Posted by: Doug Henwood | February 10, 2009

Obama to coddle bankers

Emily Dickinson once advised: “Tell all the Truth but tell it slant.” Evidently the New York Times’ headline writers are taking advice from the enigmatic poet. The headline on the story on how the Obama administration will be going easy on banks and bankers getting bailout money blamed it all on the Treasury Secretary: “Geithner Said to Have Prevailed on the Bailout.” In internal administration battles, Geithner “successfully fought against” stricter rules on executive pay, and beat back the attempts to replace top maangement.

Of course, to say that Geithner won these battles is to say that Obama agreed with him. Once again, the embodiment of hope and change went with the status quo when he didn’t really have to. There would have been little political price to pay for putting the screws to the banksters. 

And it looks like the Treasury and the Fed will pump up some $250-500 billion to help hedge funds buy bad assets – with the FDIC guaranteeing the buyers against losses.

At this point, the only thing that makes any sense is to nationalize the weakest banks, kick out management, wipe out the shareholders, clear the decks, and start over with a tightly regulated system. This isn’t even all that radical a position anymore – and it may be inevitable, if these sick and devious “public-private partnership” schemes don’t work out, which seems likely. There is a radical nationalization position – take the banks over and convert them to public institutions – but I know that’s completely out of the question with this gang. But they’re doing absolutely everything they can to avoid even an orthodox nationalization. This is looking more and more like Japan’s disastrous indulgence of their “zombie banks” in the 1990s than Sweden’s successful bailout, the model for the “nationalize them and clear the decks” approach. Instead of a few rough years, we’re likely to get a miserable decade.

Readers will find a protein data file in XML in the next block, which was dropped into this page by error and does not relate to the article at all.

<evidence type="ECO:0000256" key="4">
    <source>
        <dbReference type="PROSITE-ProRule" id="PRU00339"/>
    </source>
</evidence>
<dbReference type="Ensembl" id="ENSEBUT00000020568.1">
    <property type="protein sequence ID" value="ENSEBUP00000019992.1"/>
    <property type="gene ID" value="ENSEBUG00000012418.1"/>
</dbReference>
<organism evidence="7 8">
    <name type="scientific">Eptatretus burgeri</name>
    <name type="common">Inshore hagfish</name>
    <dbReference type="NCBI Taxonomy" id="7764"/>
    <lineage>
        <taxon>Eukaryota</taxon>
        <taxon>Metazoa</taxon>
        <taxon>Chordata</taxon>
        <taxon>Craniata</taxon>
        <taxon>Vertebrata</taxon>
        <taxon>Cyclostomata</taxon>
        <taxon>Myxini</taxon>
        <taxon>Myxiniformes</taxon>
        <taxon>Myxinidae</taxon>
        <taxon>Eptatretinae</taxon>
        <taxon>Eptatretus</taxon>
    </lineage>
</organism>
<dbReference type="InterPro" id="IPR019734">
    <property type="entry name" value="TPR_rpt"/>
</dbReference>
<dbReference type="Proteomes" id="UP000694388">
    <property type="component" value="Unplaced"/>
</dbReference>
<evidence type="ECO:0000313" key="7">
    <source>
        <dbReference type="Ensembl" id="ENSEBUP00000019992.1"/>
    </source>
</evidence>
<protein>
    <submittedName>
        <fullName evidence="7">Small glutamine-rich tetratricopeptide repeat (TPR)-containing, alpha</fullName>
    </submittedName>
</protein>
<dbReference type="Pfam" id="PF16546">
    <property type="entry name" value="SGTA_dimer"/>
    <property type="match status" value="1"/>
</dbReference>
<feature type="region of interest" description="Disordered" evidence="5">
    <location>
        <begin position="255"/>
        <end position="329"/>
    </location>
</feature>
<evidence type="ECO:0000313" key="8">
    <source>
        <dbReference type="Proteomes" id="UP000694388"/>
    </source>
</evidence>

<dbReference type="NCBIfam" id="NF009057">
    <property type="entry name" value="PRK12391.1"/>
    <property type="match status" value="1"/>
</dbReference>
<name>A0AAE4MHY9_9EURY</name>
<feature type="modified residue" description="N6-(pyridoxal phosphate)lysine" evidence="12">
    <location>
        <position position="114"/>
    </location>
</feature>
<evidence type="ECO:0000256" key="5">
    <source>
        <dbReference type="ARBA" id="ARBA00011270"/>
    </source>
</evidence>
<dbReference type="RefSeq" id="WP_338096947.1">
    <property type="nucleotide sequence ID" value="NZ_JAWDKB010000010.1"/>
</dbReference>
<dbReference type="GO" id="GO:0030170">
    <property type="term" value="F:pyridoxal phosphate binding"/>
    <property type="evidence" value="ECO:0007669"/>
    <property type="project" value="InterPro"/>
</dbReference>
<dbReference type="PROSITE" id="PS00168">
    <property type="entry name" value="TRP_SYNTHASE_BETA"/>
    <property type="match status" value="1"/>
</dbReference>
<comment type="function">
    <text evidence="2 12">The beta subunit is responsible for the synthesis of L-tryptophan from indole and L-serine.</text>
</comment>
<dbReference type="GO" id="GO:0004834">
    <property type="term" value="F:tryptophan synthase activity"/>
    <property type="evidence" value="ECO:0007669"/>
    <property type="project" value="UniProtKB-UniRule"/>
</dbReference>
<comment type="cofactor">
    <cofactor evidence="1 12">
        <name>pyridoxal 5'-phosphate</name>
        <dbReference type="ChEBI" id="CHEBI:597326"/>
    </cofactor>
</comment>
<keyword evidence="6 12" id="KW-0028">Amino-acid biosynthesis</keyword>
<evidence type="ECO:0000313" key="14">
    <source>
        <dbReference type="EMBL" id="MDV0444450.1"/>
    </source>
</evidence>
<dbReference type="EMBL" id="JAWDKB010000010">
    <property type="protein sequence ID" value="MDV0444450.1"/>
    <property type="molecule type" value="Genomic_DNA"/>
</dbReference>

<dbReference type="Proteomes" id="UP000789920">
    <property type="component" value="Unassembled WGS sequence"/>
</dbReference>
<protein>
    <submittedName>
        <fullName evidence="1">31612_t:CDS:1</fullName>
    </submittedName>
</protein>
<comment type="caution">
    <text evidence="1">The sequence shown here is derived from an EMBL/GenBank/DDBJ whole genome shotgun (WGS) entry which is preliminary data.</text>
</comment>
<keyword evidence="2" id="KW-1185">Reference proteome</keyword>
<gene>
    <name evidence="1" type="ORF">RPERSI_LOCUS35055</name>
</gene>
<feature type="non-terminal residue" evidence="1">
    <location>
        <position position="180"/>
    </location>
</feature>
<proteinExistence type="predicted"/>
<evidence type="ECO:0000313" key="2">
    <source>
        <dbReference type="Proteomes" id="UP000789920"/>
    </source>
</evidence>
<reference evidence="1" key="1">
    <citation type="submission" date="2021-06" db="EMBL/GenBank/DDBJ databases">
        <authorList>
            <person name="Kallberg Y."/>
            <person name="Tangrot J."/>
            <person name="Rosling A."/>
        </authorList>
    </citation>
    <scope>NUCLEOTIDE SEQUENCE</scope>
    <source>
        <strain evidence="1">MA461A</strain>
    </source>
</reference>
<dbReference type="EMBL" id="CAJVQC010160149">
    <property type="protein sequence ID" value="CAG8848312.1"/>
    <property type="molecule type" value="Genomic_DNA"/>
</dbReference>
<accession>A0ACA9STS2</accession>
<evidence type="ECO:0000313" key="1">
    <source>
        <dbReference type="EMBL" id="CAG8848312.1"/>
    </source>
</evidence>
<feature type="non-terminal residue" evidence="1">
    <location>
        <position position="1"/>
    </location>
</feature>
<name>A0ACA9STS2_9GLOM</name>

They’ve botched the stimulus, and they’re botching the financial rescue. They’re worse than I expected, and I wasn’t expecting much in the first place (see: Obamamania, a febrile disease).

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Responses

  1. Right on. Why has this administration not reached out to Paul O’Neill?

  2. Do you think this will harm Obama’s chances of a second term? It seemed to me that part of the rationale for his behavior up to now was to engineer a “political” business cycle (ie bust as you take office, boom around election time) as most two term presidents have done in the past 50 years. But if what your saying is accurate, this won’t work out well at all.

    I fear that Obama *really* believes all the right-wing nonsense about corporations creating jobs, the bailou being “our collective fault,” Reagan having “interesting ideas” etc., and isn’t just posing. He’s not just running to the right to please campaign donors and political allies: all that reagan inspired ideology he repeated during the capaign has actually got to his head.

  3. Hi Doug,
    I like the new blog.
    Seab

  4. …all that reagan inspired ideology he repeated during the capaign has actually got to his head.

    Or:

    Tony Blair loved recounting the story of a conversation with a traditionalist Labour MP who said he was sorry Blair felt the need to adopt all these right-wing stances simply to win power. “No, it’s much worse than that,” Blair replied. “I actually believe it.”

  5. Same old same old. Clintonites being reannointed. Didn’t Obama just get elected by criticizing the status quo. He is already a disappointment: as W. once said (incorrectly) “I’ve got some political capital and I’m are gonna spend it.”
    Grow some Mr. Obama and get some money into the hands of people who can spend it.

  6. The U.S. presidency is not a Monarchy–there is concept called “divided government”, so I am unclear at your contention that “they’ve botched the stimulus.” Congress and the apathetic American public are equally responsible in botching the stimulus.

    For someone, who on his radio program lamented against the vulgarization of discourse in the United States, you seem to take glee in glib, snarky commentary.

  7. Divided government? Thanks for the update, Troy!

    They botched it politically. They never articulated a compelling reason for doing what they’d planned to do, and it was easy for the Reps to attack it. To sell it properly would have required challenging market orthodoxy, which is something they’re scared of doing. Or maybe “scared” is too generous – maybe they just don’t want to do it.

    I’m reminded of Lou Reed’s remark: “If you can’t do jazz and you can’t do rock, you do jazz-rock, and what you get is one big piece of shit.”

    As for “snarky,” man is that a tedious critique. You been reading David Denby?

  8. Second term for Obama? He’ll be lucky to survive this one. Bush was so hopeless, people are relieved he didn’t blow us all up. Obama set himself up as the Special One, very dangerous if you turn out not to be so special.